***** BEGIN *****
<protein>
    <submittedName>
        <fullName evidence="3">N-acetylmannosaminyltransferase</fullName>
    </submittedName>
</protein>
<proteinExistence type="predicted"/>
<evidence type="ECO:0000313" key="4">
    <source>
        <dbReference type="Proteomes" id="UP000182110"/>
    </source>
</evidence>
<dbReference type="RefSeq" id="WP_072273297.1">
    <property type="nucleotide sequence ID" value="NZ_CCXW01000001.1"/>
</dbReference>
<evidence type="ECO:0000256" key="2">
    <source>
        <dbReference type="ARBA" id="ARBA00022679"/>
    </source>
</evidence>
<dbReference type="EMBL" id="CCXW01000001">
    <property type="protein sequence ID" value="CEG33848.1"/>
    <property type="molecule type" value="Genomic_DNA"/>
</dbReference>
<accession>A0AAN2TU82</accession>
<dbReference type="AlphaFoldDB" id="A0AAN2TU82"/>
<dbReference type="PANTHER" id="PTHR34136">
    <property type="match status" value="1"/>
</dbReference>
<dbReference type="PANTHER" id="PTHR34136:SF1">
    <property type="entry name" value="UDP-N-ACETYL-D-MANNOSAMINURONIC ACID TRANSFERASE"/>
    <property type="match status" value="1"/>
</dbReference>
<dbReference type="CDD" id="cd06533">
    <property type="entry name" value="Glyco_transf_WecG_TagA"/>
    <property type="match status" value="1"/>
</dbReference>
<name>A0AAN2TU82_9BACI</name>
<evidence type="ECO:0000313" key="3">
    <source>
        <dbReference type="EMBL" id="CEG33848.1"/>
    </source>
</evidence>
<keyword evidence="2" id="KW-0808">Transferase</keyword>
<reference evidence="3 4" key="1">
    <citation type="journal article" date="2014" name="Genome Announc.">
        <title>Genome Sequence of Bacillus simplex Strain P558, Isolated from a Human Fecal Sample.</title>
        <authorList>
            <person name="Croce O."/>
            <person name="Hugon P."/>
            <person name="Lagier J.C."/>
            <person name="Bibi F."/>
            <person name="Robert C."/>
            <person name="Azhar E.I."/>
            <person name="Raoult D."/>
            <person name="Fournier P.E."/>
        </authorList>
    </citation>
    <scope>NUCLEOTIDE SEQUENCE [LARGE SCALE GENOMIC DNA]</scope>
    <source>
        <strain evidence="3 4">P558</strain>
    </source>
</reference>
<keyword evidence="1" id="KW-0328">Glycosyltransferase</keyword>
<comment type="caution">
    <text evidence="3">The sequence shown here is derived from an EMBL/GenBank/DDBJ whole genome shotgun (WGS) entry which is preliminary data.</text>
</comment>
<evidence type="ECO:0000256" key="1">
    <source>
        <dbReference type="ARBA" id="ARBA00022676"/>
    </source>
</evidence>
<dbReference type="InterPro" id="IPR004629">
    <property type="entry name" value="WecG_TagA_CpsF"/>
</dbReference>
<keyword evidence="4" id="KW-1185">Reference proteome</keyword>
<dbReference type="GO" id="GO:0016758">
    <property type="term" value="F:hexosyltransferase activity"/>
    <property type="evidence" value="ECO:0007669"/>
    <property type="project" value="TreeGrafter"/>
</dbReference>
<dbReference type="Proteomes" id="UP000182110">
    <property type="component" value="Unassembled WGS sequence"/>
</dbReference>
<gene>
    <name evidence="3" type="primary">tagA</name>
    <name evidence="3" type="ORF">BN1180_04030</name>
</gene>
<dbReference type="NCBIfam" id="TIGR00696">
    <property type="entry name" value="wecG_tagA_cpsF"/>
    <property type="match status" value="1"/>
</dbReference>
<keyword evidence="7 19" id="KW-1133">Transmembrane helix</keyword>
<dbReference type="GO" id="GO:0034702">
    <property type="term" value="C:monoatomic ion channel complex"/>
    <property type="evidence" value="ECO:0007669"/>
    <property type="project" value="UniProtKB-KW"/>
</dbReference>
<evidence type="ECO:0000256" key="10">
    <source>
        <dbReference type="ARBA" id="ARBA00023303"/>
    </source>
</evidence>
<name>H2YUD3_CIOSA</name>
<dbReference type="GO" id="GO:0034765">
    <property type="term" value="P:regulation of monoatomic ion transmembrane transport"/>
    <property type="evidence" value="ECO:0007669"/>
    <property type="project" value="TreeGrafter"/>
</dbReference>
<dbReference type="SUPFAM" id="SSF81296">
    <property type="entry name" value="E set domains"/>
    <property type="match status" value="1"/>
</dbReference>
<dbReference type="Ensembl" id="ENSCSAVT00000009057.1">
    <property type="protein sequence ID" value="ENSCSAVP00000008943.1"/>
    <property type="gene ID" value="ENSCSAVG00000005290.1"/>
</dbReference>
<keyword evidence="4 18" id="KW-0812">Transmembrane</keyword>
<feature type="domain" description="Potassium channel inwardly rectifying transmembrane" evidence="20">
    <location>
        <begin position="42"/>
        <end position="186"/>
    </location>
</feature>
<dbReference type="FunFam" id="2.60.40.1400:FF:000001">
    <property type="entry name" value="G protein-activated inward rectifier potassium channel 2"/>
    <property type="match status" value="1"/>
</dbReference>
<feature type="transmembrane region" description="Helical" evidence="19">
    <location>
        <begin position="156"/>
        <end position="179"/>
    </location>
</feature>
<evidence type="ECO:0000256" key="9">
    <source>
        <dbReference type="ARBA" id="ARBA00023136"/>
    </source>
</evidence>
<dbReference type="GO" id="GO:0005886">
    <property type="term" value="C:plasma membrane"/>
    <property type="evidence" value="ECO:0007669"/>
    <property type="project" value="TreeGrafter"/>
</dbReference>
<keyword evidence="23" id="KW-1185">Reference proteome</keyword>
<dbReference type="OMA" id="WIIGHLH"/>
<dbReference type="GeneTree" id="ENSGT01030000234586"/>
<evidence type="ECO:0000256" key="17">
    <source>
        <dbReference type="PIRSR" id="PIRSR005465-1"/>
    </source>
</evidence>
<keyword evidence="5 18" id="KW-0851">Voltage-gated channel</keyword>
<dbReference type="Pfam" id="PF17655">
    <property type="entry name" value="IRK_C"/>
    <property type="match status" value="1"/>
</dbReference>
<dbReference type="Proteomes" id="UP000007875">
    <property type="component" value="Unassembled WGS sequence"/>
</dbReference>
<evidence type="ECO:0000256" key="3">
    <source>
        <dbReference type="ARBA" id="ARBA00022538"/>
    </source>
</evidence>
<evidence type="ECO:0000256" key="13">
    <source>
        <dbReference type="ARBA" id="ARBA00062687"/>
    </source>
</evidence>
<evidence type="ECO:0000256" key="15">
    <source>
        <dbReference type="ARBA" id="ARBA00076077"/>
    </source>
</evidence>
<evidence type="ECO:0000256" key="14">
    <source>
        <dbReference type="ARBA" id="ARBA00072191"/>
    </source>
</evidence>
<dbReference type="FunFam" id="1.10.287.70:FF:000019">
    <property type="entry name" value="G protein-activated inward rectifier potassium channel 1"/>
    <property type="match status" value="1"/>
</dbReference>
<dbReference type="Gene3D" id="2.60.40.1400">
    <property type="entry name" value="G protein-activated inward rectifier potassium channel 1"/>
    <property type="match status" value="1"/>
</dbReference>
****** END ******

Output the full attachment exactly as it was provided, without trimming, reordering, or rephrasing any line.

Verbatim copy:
<protein>
    <submittedName>
        <fullName evidence="3">N-acetylmannosaminyltransferase</fullName>
    </submittedName>
</protein>
<proteinExistence type="predicted"/>
<evidence type="ECO:0000313" key="4">
    <source>
        <dbReference type="Proteomes" id="UP000182110"/>
    </source>
</evidence>
<dbReference type="RefSeq" id="WP_072273297.1">
    <property type="nucleotide sequence ID" value="NZ_CCXW01000001.1"/>
</dbReference>
<evidence type="ECO:0000256" key="2">
    <source>
        <dbReference type="ARBA" id="ARBA00022679"/>
    </source>
</evidence>
<dbReference type="EMBL" id="CCXW01000001">
    <property type="protein sequence ID" value="CEG33848.1"/>
    <property type="molecule type" value="Genomic_DNA"/>
</dbReference>
<accession>A0AAN2TU82</accession>
<dbReference type="AlphaFoldDB" id="A0AAN2TU82"/>
<dbReference type="PANTHER" id="PTHR34136">
    <property type="match status" value="1"/>
</dbReference>
<dbReference type="PANTHER" id="PTHR34136:SF1">
    <property type="entry name" value="UDP-N-ACETYL-D-MANNOSAMINURONIC ACID TRANSFERASE"/>
    <property type="match status" value="1"/>
</dbReference>
<dbReference type="CDD" id="cd06533">
    <property type="entry name" value="Glyco_transf_WecG_TagA"/>
    <property type="match status" value="1"/>
</dbReference>
<name>A0AAN2TU82_9BACI</name>
<evidence type="ECO:0000313" key="3">
    <source>
        <dbReference type="EMBL" id="CEG33848.1"/>
    </source>
</evidence>
<keyword evidence="2" id="KW-0808">Transferase</keyword>
<reference evidence="3 4" key="1">
    <citation type="journal article" date="2014" name="Genome Announc.">
        <title>Genome Sequence of Bacillus simplex Strain P558, Isolated from a Human Fecal Sample.</title>
        <authorList>
            <person name="Croce O."/>
            <person name="Hugon P."/>
            <person name="Lagier J.C."/>
            <person name="Bibi F."/>
            <person name="Robert C."/>
            <person name="Azhar E.I."/>
            <person name="Raoult D."/>
            <person name="Fournier P.E."/>
        </authorList>
    </citation>
    <scope>NUCLEOTIDE SEQUENCE [LARGE SCALE GENOMIC DNA]</scope>
    <source>
        <strain evidence="3 4">P558</strain>
    </source>
</reference>
<keyword evidence="1" id="KW-0328">Glycosyltransferase</keyword>
<comment type="caution">
    <text evidence="3">The sequence shown here is derived from an EMBL/GenBank/DDBJ whole genome shotgun (WGS) entry which is preliminary data.</text>
</comment>
<evidence type="ECO:0000256" key="1">
    <source>
        <dbReference type="ARBA" id="ARBA00022676"/>
    </source>
</evidence>
<dbReference type="InterPro" id="IPR004629">
    <property type="entry name" value="WecG_TagA_CpsF"/>
</dbReference>
<keyword evidence="4" id="KW-1185">Reference proteome</keyword>
<dbReference type="GO" id="GO:0016758">
    <property type="term" value="F:hexosyltransferase activity"/>
    <property type="evidence" value="ECO:0007669"/>
    <property type="project" value="TreeGrafter"/>
</dbReference>
<dbReference type="Proteomes" id="UP000182110">
    <property type="component" value="Unassembled WGS sequence"/>
</dbReference>
<gene>
    <name evidence="3" type="primary">tagA</name>
    <name evidence="3" type="ORF">BN1180_04030</name>
</gene>
<dbReference type="NCBIfam" id="TIGR00696">
    <property type="entry name" value="wecG_tagA_cpsF"/>
    <property type="match status" value="1"/>
</dbReference>
<keyword evidence="7 19" id="KW-1133">Transmembrane helix</keyword>
<dbReference type="GO" id="GO:0034702">
    <property type="term" value="C:monoatomic ion channel complex"/>
    <property type="evidence" value="ECO:0007669"/>
    <property type="project" value="UniProtKB-KW"/>
</dbReference>
<evidence type="ECO:0000256" key="10">
    <source>
        <dbReference type="ARBA" id="ARBA00023303"/>
    </source>
</evidence>
<name>H2YUD3_CIOSA</name>
<dbReference type="GO" id="GO:0034765">
    <property type="term" value="P:regulation of monoatomic ion transmembrane transport"/>
    <property type="evidence" value="ECO:0007669"/>
    <property type="project" value="TreeGrafter"/>
</dbReference>
<dbReference type="SUPFAM" id="SSF81296">
    <property type="entry name" value="E set domains"/>
    <property type="match status" value="1"/>
</dbReference>
<dbReference type="Ensembl" id="ENSCSAVT00000009057.1">
    <property type="protein sequence ID" value="ENSCSAVP00000008943.1"/>
    <property type="gene ID" value="ENSCSAVG00000005290.1"/>
</dbReference>
<keyword evidence="4 18" id="KW-0812">Transmembrane</keyword>
<feature type="domain" description="Potassium channel inwardly rectifying transmembrane" evidence="20">
    <location>
        <begin position="42"/>
        <end position="186"/>
    </location>
</feature>
<dbReference type="FunFam" id="2.60.40.1400:FF:000001">
    <property type="entry name" value="G protein-activated inward rectifier potassium channel 2"/>
    <property type="match status" value="1"/>
</dbReference>
<feature type="transmembrane region" description="Helical" evidence="19">
    <location>
        <begin position="156"/>
        <end position="179"/>
    </location>
</feature>
<evidence type="ECO:0000256" key="9">
    <source>
        <dbReference type="ARBA" id="ARBA00023136"/>
    </source>
</evidence>
<dbReference type="GO" id="GO:0005886">
    <property type="term" value="C:plasma membrane"/>
    <property type="evidence" value="ECO:0007669"/>
    <property type="project" value="TreeGrafter"/>
</dbReference>
<keyword evidence="23" id="KW-1185">Reference proteome</keyword>
<dbReference type="OMA" id="WIIGHLH"/>
<dbReference type="GeneTree" id="ENSGT01030000234586"/>
<evidence type="ECO:0000256" key="17">
    <source>
        <dbReference type="PIRSR" id="PIRSR005465-1"/>
    </source>
</evidence>
<keyword evidence="5 18" id="KW-0851">Voltage-gated channel</keyword>
<dbReference type="Pfam" id="PF17655">
    <property type="entry name" value="IRK_C"/>
    <property type="match status" value="1"/>
</dbReference>
<dbReference type="Proteomes" id="UP000007875">
    <property type="component" value="Unassembled WGS sequence"/>
</dbReference>
<evidence type="ECO:0000256" key="3">
    <source>
        <dbReference type="ARBA" id="ARBA00022538"/>
    </source>
</evidence>
<evidence type="ECO:0000256" key="13">
    <source>
        <dbReference type="ARBA" id="ARBA00062687"/>
    </source>
</evidence>
<evidence type="ECO:0000256" key="15">
    <source>
        <dbReference type="ARBA" id="ARBA00076077"/>
    </source>
</evidence>
<evidence type="ECO:0000256" key="14">
    <source>
        <dbReference type="ARBA" id="ARBA00072191"/>
    </source>
</evidence>
<dbReference type="FunFam" id="1.10.287.70:FF:000019">
    <property type="entry name" value="G protein-activated inward rectifier potassium channel 1"/>
    <property type="match status" value="1"/>
</dbReference>
<dbReference type="Gene3D" id="2.60.40.1400">
    <property type="entry name" value="G protein-activated inward rectifier potassium channel 1"/>
    <property type="match status" value="1"/>
</dbReference>